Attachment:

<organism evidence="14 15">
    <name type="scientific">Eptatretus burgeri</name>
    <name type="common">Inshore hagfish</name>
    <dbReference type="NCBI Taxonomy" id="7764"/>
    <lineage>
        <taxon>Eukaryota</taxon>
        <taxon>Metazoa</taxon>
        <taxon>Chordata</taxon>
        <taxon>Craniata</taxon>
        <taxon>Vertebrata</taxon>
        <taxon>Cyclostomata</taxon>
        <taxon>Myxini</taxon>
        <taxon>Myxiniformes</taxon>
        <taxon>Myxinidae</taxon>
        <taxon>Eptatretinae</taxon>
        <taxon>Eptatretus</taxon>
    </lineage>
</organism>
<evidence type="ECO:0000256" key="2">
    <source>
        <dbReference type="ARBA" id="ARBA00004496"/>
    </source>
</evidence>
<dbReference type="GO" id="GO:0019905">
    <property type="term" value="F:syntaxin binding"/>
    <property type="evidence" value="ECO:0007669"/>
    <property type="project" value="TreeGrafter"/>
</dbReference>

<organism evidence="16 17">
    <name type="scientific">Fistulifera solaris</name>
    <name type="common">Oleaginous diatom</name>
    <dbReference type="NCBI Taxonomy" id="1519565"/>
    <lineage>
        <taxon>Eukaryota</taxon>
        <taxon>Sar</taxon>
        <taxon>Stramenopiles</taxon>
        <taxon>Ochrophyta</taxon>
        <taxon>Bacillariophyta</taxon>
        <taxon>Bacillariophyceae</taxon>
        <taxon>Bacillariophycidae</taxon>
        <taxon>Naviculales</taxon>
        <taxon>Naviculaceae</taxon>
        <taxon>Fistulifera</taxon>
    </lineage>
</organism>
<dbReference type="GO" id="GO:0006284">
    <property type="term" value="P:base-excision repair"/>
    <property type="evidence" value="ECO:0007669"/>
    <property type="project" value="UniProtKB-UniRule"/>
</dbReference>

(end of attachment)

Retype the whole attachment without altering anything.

<organism evidence="14 15">
    <name type="scientific">Eptatretus burgeri</name>
    <name type="common">Inshore hagfish</name>
    <dbReference type="NCBI Taxonomy" id="7764"/>
    <lineage>
        <taxon>Eukaryota</taxon>
        <taxon>Metazoa</taxon>
        <taxon>Chordata</taxon>
        <taxon>Craniata</taxon>
        <taxon>Vertebrata</taxon>
        <taxon>Cyclostomata</taxon>
        <taxon>Myxini</taxon>
        <taxon>Myxiniformes</taxon>
        <taxon>Myxinidae</taxon>
        <taxon>Eptatretinae</taxon>
        <taxon>Eptatretus</taxon>
    </lineage>
</organism>
<evidence type="ECO:0000256" key="2">
    <source>
        <dbReference type="ARBA" id="ARBA00004496"/>
    </source>
</evidence>
<dbReference type="GO" id="GO:0019905">
    <property type="term" value="F:syntaxin binding"/>
    <property type="evidence" value="ECO:0007669"/>
    <property type="project" value="TreeGrafter"/>
</dbReference>

<organism evidence="16 17">
    <name type="scientific">Fistulifera solaris</name>
    <name type="common">Oleaginous diatom</name>
    <dbReference type="NCBI Taxonomy" id="1519565"/>
    <lineage>
        <taxon>Eukaryota</taxon>
        <taxon>Sar</taxon>
        <taxon>Stramenopiles</taxon>
        <taxon>Ochrophyta</taxon>
        <taxon>Bacillariophyta</taxon>
        <taxon>Bacillariophyceae</taxon>
        <taxon>Bacillariophycidae</taxon>
        <taxon>Naviculales</taxon>
        <taxon>Naviculaceae</taxon>
        <taxon>Fistulifera</taxon>
    </lineage>
</organism>
<dbReference type="GO" id="GO:0006284">
    <property type="term" value="P:base-excision repair"/>
    <property type="evidence" value="ECO:0007669"/>
    <property type="project" value="UniProtKB-UniRule"/>
</dbReference>